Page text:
When a court decision invalidates 90% of a company's revenue, the outlook is grim. Acordia lost a patent fight on four key patents that generate 90% of their revenue.
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ACOR - Acordia Therapeutics - Company Profile
Acorda Therapeutics, Inc., a biopharmaceutical company, identifies, develops, and commercializes therapies for neurological disorders in the United States. The company markets Ampyra (dalfampridine), an oral drug to improve walking in patients with multiple sclerosis (MS); Zanaflex capsules and tablets for the management of spasticity; and Qutenza, a dermal patch for the management of neuropathic pain associated with post-herpetic neuralgia. It also markets Ampyra as Fampyra in Europe, Asia, and the Americas. In addition, the company develops CVT-301 that has completed a Phase III clinical trial for the treatment of OFF periods in Parkinson's disease; CVT-427, which has completed a Phase I clinical trial to treat migraine; Tozadenant that is in Phase III clinical trial for reduction of OFF time in Parkinson's disease; SYN120, which is in Phase II clinical trial to treat Parkinson's disease-related dementia; and BTT1023 (timolumab) that is in Phase II clinical trial for primary sclerosing cholangitis. Further, it develops rHIgM22, which is in Phase I clinical trial for the treatment of MS; Cimaglermin alfa that has completed a Phase I clinical trial in heart failure patients; and Chondroitinase Program that is in research stage for the treatment of spinal cord injury. The company has collaborations and license agreements with Biogen International GmbH; Alkermes plc; Rush-Presbyterian St. Luke's Medical Center; Alkermes, Inc.; SK Biopharmaceuticals Co., Ltd.; Astellas Pharma Europe Ltd.; Canadian Spinal Research Organization; Cambridge Enterprise Limited and King's College London; Mayo Foundation for Education and Research; Paion AG; Medarex, Inc.; and Brigham and Women's Hospital, Inc. Company description from FinViz.com.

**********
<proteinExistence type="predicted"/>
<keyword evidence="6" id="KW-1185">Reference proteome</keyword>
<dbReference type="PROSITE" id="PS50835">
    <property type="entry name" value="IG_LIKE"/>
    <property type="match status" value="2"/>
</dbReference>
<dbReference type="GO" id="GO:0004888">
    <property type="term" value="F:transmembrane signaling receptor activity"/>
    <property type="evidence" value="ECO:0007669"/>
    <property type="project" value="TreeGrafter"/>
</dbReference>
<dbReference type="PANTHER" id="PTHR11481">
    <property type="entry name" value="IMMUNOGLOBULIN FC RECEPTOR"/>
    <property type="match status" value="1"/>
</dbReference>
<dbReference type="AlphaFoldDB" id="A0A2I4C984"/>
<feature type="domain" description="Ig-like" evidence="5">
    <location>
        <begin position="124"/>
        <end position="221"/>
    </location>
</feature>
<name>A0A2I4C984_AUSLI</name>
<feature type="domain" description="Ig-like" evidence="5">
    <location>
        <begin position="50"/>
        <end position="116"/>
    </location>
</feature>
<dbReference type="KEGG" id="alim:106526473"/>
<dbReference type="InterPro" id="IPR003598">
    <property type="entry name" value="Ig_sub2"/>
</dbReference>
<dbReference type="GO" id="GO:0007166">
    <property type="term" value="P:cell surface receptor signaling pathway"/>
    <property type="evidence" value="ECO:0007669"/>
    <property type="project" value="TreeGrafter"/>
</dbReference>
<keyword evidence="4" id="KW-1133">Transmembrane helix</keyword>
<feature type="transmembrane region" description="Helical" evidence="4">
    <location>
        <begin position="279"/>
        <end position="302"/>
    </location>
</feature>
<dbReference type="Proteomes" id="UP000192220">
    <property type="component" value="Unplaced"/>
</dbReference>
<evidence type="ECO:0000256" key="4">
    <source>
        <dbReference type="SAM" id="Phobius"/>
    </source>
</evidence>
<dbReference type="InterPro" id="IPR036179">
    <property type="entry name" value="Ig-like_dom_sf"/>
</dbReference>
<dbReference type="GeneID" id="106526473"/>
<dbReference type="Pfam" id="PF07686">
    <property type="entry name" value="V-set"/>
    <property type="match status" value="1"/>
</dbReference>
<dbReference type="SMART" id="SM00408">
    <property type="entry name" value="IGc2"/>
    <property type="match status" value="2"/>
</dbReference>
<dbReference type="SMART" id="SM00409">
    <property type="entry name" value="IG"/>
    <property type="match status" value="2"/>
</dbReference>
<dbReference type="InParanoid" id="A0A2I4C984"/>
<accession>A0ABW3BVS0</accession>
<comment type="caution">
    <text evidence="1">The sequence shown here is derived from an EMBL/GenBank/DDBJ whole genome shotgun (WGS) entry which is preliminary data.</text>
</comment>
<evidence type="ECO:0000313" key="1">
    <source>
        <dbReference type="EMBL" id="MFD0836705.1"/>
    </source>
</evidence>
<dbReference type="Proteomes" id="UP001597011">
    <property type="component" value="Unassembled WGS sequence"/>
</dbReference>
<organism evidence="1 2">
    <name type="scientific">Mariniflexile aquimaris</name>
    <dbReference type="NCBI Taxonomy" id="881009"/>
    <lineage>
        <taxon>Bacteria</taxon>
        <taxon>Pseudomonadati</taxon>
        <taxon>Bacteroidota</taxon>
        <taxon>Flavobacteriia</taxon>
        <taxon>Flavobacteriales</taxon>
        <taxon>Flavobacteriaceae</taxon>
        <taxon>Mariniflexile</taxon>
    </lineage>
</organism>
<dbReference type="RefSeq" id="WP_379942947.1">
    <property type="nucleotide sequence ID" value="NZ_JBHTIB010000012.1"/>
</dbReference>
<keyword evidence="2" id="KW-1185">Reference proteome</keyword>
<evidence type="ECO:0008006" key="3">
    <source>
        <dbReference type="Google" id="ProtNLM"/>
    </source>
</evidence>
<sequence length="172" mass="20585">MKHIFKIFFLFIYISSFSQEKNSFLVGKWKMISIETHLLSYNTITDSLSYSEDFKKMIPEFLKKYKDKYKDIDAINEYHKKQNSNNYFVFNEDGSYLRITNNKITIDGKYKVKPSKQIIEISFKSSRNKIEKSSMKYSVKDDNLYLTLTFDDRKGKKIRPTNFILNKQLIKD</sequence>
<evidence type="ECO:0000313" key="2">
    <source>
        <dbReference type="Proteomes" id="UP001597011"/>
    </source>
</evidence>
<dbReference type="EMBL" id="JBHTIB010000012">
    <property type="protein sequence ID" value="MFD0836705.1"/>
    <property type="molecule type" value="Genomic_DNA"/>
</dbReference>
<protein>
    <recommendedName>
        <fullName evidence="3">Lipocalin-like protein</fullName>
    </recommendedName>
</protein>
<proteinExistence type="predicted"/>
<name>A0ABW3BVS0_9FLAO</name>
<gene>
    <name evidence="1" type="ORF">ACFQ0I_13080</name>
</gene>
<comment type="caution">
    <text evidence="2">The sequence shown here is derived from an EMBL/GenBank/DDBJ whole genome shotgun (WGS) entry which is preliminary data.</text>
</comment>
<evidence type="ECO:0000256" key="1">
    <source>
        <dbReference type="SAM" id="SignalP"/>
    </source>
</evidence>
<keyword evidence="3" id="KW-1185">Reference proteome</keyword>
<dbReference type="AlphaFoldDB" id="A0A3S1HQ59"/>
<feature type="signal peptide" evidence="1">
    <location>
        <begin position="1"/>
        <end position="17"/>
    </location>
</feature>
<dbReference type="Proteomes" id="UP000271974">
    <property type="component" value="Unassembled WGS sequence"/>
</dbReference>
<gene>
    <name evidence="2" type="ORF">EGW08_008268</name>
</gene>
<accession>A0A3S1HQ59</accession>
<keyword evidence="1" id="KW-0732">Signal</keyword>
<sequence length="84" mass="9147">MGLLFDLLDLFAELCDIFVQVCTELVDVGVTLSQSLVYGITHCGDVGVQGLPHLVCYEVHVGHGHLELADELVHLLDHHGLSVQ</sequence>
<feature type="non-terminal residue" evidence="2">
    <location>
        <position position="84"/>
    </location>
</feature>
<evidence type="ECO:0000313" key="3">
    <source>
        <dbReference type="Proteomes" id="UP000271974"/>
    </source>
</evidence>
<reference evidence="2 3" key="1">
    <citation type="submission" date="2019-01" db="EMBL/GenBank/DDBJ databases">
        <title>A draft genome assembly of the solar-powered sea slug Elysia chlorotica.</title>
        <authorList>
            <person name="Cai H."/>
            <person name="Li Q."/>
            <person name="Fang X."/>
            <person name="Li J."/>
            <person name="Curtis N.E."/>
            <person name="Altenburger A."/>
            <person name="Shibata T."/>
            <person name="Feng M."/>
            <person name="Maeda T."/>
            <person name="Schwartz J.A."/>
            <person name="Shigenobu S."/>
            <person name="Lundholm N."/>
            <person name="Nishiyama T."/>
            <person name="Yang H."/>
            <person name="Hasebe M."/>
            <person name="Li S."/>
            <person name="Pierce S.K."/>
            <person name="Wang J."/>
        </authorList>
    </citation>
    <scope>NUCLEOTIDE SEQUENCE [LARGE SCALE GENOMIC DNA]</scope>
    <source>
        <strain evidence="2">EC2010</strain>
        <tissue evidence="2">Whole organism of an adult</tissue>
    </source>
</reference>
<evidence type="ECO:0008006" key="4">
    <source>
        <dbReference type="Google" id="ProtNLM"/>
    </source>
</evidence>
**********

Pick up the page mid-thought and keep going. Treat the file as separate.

It has not been a good four days for Acordia. The company reported on Friday a U.S. District Court had ruled that four key patents for their primary drug Ampyra were invalid. This clears the way for Mylan, Teva and Roxane to immediately begin producing a generic version. Those companies have already applied to the FDA for permission. Seven other companies had sought to copy the drug but agreed to delay settlements with Acordia.
The problem for Acordia is that Ampyra produced 90% of the $519 million in Acordia revenues in 2016. With multiple generic competitors hitting the market very soon, that number will be significantly lower for 2017. Acordia said they were going to appeal the verdict but that is a long shot at best and those larger companies have more money to defend their case.
Acordia said on Wednesday they were cutting 20% of the workforce to save $21 million a year. Unfortunately, that will not be near enough to save the company. They ended 2016 with $153 million in cash and revenue guidance for $540 million in 2017. If that is cut in half they will be forced to raise money with a secondary offering. If they are smart they should already have it queued up and ready to go before the stock falls into single digits. Obviously that will further depress the stock price but they have no other alternative.
Shares have fallen significantly over the last four days but the patent decision is the equivalent of a death sentence if they cannot raise money quickly.
Earnings are April 27th and the expectations for guidance could be ugly.
Sell short ACOR shares, currently $17.05, initial stop loss $18.25.
No options recommended because of price.